Panchen Rinpoche "Lobsang Chökyi Gyaltsen" (1569-1662)
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ABS 028

 Code: ABS 028

  Country: Tibet (central)


  Date: 1650 - 1750

  Dimensions in cm WxHxD: 7.4 x 8.8 x 6.4

  Materials: Silver pedestal gilt copper

Image made of a sheet of hammered silver alloy; pedestal made of a sheet of hammered and gilt copper.
The bottom of the pedestal is sealed with a sheet of copper decorated with the visvavajra emblem.
The teacher is seated in the diamond attitude (vajraparyankasana) on a single lotus pedestal with an upper beaded border. He rests the right hand on the legs, and holds with the left hand resting in the lap, the “wish-granting jewel” (cintamani) inset with a red granat. The image is clad with monastic garments. The statue is not identified by an inscription. 
The fact that the monk is shown seated on a lotus pedestal is an indication this statue was commissioned after his death. In Tibet only deceased monks are represented with lotus pedestal otherwise they are shown seated on cushions or without any pedestal.

Lobsang Chökyi Gyaltsen (Tibetan: Blo-bzang Chos-kyi Rgyal-mtshan; ZWPY: Lobsang Qoigyi Gyaicain) (1570–1662) was the fourth Panchen Lama of Tibet, and the first to be accorded this title during his lifetime.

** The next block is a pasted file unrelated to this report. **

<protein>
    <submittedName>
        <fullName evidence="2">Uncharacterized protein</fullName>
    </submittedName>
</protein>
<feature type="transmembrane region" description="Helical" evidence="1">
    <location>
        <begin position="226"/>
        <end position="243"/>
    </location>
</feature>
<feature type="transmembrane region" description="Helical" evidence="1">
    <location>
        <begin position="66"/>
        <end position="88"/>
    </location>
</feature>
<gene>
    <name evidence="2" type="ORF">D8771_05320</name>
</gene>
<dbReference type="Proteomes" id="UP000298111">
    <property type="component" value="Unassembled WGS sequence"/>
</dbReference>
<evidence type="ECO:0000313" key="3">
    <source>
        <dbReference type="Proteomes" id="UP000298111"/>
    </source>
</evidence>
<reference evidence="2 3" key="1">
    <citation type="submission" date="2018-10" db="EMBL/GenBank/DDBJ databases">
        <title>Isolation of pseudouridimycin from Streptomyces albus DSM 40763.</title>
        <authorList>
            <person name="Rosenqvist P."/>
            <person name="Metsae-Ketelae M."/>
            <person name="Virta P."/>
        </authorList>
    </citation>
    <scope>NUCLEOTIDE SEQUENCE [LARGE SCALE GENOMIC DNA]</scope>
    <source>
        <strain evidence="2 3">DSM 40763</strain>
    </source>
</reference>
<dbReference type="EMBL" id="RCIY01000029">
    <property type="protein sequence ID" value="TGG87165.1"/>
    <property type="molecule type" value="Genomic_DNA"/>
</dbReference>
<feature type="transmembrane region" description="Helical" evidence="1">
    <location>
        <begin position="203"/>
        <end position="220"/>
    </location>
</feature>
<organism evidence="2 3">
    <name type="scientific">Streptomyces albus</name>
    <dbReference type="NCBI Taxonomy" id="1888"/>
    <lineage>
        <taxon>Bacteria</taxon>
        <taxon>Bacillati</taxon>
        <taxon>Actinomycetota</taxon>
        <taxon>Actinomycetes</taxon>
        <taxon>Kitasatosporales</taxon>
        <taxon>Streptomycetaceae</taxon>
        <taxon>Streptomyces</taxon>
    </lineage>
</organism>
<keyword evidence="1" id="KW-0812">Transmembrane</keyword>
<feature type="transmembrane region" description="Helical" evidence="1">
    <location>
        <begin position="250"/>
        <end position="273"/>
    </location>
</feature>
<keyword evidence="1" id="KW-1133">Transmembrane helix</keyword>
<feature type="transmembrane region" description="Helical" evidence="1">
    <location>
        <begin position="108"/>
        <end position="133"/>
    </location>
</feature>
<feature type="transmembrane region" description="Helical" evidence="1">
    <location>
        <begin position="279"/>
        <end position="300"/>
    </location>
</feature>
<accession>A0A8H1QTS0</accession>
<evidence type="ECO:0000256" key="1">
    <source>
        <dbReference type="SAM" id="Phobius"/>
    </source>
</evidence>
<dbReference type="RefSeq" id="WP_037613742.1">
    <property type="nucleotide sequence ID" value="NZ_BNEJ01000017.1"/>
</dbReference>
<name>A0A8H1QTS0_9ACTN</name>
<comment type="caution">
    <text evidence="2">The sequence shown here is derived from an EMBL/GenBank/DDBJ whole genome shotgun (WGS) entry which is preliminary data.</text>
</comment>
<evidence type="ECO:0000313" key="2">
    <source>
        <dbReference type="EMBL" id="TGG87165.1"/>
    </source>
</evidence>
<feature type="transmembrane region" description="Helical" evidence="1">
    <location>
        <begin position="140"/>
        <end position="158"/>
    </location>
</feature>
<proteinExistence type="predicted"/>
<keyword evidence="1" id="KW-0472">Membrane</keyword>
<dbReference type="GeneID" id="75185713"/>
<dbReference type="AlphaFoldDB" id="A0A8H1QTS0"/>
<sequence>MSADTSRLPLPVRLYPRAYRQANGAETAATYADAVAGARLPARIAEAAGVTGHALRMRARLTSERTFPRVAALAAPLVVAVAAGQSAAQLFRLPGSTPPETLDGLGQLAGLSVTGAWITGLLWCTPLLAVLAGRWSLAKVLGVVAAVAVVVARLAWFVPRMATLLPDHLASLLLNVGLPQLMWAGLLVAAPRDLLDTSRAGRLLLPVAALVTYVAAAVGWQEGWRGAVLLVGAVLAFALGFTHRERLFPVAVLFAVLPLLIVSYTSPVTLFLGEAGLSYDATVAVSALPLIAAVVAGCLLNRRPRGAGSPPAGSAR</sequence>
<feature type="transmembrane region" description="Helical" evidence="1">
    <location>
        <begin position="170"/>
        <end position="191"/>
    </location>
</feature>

Lobsang Chökyi Gyaltsen was the teacher and close ally of the Fifth Dalai Lama, Lozang Gyatso, called "the Great". The Fifth Dalai Lama gave Lobsang Chökyi Gyaltsen the monastery of Tashilhunpo as a living and declared him to be an incarnation of Amitabha Buddha (Tibetan: Ö-pa-me) and since then every incarnation of Amitabha has been the master of Tashilhunpo.
When Lobsang Chökyi Gyaltsen died in 1662, aged 93, the Fifth Dalai Lama immediately began the tradition of recognising the reincarnation of Panchen Rinpoche. He composed a special prayer asking his master “to return” and ordered the monks of the great monasteries to recite it. He also reserved the title of Panchen (short for Pandita chen po or 'Great Scholar'), which had previously been a courtesy title for all learned lamas, exclusively for him, and this title has continued to be given to his successors and, posthumously, to his predecessors starting with Khedrup Je.
He was a prolific writer and teacher, composing more than three hundred works.

Dalaï Lama, 2003. Vaincre la mort, et vivre une vie meilleure - Commentaire d'un poème du 4e Panchen Lama . Plon.

Dinwiddie, Donald (ed.), 2003. Portrait of the Masters: Bronze Sculptures of the Tibetan Buddhist Lineages. Chicago & London: Serindia Publ. Inc. and Oliver Hoare Ltd. Pp. 316-319, pl. 89 - Compare